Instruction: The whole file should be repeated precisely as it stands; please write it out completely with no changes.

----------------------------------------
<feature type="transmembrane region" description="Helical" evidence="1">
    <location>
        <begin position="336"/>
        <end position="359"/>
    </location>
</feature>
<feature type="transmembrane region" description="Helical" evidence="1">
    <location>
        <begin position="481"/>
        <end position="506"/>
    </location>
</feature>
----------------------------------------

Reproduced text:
<feature type="transmembrane region" description="Helical" evidence="1">
    <location>
        <begin position="336"/>
        <end position="359"/>
    </location>
</feature>
<feature type="transmembrane region" description="Helical" evidence="1">
    <location>
        <begin position="481"/>
        <end position="506"/>
    </location>
</feature>